Hot Plugging and Beefy Guys named Mark

My wife is a true-blue baseball fan. We were watching the St Louis/Chicago game when Mark McGwire pounded his record-breaking 62nd home run. I missed seeing the swing live. At the crucial moment, I was looking down, trying to calculate McGwire's bat speed in feet per second so I could write this report on hot plugging. All I heard was the crack of the bat, and the fans going wild.

Mark McGwire reminds me of some of the technicians I have seen working on large systems—beefy guys, swaggering between the rows of equipment, chewing gum. When they slam a circuit pack into its slot, it's not a gentle affair—it's a nightmarish scenario for engineers who design hot-plugging circuitry.

Hot plugging is easy to describe, yet it's difficult to implement. The idea is that you may at any time insert or remove a hot-pluggable card into or from a live system without disrupting the other elements in the system. This feature is important for any type of equipment that serves multiple users or provides mission-critical services. Telephone, data-processing, and packet-routing systems are examples of large-scale applications that require hot plugging. The difficulty with hot plugging is that it in subtle ways affects so many parts of the system architecture.

For example, let's consider how hot plugging affects your choice of backplane connectors. Here, I will assume that the system shares a backplane with perhaps 18 card slots, all of which communicate with a common backplane bus. In the time it takes you to slide a card into its slot, the design of the connector and surrounding circuitry must:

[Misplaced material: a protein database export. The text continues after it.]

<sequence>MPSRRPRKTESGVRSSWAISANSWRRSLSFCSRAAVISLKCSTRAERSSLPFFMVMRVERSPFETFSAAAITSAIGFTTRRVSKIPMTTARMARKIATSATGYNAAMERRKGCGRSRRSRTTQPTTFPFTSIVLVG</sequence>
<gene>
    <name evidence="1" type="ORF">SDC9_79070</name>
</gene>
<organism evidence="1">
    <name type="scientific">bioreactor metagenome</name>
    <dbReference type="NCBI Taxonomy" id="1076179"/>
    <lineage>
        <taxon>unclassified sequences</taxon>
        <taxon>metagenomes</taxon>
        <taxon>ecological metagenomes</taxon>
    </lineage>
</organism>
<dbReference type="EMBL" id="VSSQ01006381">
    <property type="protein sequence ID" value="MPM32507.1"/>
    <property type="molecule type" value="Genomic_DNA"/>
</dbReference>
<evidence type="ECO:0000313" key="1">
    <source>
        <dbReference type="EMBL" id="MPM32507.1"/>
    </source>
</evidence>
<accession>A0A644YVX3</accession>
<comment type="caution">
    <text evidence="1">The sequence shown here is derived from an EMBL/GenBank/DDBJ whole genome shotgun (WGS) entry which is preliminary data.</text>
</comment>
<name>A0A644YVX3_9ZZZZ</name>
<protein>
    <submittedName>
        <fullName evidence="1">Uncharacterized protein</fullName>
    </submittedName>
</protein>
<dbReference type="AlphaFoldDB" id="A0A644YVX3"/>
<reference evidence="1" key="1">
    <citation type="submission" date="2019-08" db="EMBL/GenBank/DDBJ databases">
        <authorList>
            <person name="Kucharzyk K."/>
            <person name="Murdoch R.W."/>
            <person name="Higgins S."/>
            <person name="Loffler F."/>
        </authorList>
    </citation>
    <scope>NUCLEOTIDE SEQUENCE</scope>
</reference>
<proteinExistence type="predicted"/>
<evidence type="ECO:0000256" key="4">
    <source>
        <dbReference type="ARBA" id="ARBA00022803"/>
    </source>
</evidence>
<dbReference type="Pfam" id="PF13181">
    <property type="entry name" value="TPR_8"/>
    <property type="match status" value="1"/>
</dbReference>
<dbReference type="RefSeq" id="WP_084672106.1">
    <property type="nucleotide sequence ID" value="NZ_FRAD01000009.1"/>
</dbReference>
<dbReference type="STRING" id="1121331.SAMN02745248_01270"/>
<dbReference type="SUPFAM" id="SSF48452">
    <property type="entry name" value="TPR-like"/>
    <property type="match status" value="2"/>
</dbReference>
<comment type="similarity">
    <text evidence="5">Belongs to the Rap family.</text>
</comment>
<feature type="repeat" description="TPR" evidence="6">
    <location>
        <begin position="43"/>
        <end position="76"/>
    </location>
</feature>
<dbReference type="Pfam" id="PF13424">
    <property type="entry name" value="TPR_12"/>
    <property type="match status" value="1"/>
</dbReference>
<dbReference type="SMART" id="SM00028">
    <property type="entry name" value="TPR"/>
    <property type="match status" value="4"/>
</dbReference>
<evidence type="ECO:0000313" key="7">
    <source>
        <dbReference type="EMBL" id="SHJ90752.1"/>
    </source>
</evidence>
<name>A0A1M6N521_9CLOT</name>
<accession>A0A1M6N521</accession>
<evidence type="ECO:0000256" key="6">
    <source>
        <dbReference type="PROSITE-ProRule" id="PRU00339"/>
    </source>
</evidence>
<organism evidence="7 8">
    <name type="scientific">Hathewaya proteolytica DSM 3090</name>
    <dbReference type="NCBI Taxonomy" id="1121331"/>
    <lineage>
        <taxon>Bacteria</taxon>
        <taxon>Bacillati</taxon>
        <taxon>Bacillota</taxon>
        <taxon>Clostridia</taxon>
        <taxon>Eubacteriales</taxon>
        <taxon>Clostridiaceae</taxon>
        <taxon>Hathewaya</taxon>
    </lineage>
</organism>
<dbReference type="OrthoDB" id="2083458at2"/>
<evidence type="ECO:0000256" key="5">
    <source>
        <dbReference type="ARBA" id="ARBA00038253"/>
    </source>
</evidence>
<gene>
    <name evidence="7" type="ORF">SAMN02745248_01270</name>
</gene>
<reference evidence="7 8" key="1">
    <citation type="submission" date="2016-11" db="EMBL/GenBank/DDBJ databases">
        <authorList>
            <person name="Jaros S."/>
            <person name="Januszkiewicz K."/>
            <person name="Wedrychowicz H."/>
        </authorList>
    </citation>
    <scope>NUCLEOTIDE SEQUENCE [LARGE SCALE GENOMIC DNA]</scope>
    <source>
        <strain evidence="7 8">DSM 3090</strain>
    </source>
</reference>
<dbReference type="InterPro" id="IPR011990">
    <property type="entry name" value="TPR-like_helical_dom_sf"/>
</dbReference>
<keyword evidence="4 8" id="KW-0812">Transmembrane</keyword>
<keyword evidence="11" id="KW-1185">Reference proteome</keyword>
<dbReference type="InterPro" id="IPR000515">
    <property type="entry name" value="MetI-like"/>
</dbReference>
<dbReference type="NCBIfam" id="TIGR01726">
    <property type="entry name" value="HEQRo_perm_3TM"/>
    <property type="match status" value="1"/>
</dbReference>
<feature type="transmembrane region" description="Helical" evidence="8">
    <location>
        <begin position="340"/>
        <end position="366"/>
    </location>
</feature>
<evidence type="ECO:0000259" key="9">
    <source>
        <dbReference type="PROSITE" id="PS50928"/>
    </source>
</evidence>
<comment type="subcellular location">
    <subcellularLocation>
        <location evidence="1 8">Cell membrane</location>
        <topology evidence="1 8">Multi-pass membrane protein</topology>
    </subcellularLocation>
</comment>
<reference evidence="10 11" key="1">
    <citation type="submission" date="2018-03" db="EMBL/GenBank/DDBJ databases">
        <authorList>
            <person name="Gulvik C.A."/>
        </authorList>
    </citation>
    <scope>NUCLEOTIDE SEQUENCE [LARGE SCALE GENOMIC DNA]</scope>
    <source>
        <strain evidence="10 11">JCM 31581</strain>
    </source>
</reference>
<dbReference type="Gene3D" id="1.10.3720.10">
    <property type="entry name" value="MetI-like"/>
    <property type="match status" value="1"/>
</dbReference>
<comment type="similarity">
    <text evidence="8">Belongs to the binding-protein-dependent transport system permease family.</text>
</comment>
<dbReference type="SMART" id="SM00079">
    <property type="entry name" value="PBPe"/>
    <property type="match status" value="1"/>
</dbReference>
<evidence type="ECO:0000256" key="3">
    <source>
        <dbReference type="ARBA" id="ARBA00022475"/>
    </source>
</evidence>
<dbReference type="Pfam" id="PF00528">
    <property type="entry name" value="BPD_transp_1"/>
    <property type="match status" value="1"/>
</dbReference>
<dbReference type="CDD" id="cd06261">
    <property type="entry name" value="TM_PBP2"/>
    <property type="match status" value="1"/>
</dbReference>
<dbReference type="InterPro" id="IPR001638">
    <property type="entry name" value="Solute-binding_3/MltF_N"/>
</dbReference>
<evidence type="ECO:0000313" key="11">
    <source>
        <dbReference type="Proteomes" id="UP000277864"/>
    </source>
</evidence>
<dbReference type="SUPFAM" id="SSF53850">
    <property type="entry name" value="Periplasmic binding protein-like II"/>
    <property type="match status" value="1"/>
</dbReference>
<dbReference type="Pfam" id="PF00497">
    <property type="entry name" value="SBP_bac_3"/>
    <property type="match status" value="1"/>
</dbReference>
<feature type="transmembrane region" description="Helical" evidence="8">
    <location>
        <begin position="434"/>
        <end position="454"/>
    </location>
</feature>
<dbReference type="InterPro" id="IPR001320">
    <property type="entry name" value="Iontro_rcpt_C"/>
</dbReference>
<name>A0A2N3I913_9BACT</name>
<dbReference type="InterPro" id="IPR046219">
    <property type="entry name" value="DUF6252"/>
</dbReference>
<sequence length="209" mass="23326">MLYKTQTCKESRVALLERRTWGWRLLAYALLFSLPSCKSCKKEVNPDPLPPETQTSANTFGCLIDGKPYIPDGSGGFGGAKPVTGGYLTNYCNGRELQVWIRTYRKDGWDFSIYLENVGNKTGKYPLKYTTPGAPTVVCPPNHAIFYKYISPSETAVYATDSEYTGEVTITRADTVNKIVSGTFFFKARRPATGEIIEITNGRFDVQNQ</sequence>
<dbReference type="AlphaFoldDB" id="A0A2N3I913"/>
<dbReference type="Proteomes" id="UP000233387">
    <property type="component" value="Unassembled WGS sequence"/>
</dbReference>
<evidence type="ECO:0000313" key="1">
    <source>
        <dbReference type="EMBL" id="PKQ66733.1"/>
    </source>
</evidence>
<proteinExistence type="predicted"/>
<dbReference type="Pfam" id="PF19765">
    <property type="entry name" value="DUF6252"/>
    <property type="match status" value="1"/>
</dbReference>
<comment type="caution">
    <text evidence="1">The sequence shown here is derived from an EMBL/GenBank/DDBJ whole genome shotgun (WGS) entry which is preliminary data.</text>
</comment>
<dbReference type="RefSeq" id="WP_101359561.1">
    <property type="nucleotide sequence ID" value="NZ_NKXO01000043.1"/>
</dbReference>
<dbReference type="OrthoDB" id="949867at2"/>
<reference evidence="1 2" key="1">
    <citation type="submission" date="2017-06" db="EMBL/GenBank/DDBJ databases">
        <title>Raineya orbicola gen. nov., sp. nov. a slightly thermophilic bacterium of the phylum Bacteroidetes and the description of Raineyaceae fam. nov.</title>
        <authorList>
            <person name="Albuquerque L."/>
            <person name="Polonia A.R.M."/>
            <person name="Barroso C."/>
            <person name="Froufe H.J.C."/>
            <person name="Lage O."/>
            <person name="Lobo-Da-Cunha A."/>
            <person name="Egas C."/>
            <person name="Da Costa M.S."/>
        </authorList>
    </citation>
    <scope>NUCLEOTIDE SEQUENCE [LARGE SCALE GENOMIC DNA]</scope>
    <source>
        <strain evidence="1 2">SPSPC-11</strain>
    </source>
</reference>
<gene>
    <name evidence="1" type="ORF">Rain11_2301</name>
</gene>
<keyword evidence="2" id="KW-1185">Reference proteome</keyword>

• Establish contact with chassis ground,
  • Sequence power onto the card,
  • Activate the card-reset function, and
  • Engage data pins without disturbing the bus.

For this application, you might choose a connector that supports multiple pin types at staggered pin heights. Staggering the pins guarantees that the longest pins contact the backplane before the others. In a proper design, the ground pins first contact the backplane, then the power, the reset, and the data pins.

For such an arrangement to work reliably there must be a timing budget that prescribes the time allocated to each function. The timing budget tells you how long the soft-start power circuitry can take to charge up the capacitance on the circuit card to full voltage. From that number, you can compute the magnitude of the power surge that the card demands when you first plug it into the system. (Hint: Maybe you don't want so much capacitance on the card after all!) The timing budget also specifies the interval after the power supply stabilizes but before the data pins contact the backplane. That interval is the time available for the card's reset function to disable all the bus driver outputs. (Hint: This function had better not depend on software.)

Finally, the timing budget shows when the data pins contact the backplane bus. This event can be traumatic for the bus. Some systems halt all bus operations while the data pins are seating. (Hint: This method works on the way in but not on the way out unless you provide a way for the system to tell when a card is about to be ejected.)

The insertion-sequence timing budget plays a major role in the design of power, reset, and data-bus architecture. Whatever your sequencing budget, make sure it's based on reasonable assumptions about technician behavior. You want your card to function correctly, even if the technician working on it slams it home like Mark McGwire.